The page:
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Using a trust to freeze a frozen person's assets

There seems to be a trust for just about everything, including one that allows a person to freeze his or her assets when he or she is frozen. The process of freezing a person is known as cryonics, which involves the use of liquid nitrogen to cool a body down to -328 degrees Fahrenheit. At that temperature, all cell activity is suspended. Proponents believe that advancements in science and medicine may someday allow preserved bodies to be revived.

Most of the cryonics in America is performed at one of two centers located in Clinton Township, Michigan, and Scottsdale, Arizona. It is estimated that approximately 400 individuals have been frozen in this manner since the 1960s, and as many as 1,500 more are planning to do so when they die. However, the process can be expensive, ranging in price from about $28,000 to as much as $200,000. Some celebrities have been frozen in this manner, including the late Ted Williams.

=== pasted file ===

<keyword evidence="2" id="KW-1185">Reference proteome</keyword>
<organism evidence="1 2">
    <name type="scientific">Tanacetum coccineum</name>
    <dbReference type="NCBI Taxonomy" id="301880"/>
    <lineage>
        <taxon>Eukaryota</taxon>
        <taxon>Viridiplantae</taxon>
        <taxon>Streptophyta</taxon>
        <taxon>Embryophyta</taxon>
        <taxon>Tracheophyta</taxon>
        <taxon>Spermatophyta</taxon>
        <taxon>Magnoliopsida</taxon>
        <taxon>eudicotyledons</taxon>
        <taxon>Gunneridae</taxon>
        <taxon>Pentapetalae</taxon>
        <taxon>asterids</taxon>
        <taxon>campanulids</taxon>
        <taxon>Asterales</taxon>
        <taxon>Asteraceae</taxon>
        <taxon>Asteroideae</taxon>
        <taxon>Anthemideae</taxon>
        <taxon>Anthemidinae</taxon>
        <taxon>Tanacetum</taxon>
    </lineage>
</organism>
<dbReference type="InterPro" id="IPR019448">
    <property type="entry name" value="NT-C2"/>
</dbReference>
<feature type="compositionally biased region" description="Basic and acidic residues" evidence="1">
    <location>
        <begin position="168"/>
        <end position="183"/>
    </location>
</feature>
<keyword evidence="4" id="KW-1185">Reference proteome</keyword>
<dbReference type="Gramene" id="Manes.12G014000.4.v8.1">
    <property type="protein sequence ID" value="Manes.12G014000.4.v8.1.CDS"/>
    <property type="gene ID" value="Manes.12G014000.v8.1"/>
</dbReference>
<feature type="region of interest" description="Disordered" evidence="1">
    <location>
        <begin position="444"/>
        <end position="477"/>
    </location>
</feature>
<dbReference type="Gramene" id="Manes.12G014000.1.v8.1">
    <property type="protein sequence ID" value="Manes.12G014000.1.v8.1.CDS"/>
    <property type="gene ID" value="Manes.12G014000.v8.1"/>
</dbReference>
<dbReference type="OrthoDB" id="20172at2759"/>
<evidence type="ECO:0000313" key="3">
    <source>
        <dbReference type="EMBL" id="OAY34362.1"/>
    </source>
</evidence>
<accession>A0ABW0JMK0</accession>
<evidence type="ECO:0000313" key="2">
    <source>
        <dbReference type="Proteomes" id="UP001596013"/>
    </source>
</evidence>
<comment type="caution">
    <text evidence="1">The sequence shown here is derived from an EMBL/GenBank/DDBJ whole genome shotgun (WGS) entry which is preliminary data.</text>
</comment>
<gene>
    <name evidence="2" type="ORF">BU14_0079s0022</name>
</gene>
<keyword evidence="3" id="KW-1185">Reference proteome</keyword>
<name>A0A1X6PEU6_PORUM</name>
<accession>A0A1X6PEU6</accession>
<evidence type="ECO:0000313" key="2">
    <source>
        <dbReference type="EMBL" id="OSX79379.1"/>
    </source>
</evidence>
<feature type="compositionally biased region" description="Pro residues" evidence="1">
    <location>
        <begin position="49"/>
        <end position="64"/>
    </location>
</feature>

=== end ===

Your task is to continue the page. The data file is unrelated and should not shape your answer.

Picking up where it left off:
One of the concerns facing future cryonics customers is how to keep their assets intact and available for use once the thawing process has been completed. From an estate planning perspective, the answer comes in the form of a revival trust, which stores away a person's assets until he or she is ready to use them. Until that time, the assets remain under the supervision of an attorney or other qualified professional.

The emergence of revival trusts points out the need to develop estate plans tailored to fit the lifestyle of the estate owner. Due to the continually changing landscape of society and tax codes, estate plans often become quite complex and need to be updated from time to time. When that is the case, it may be in the best interests of an estate owner to contact a law firm with experience in estate planning.

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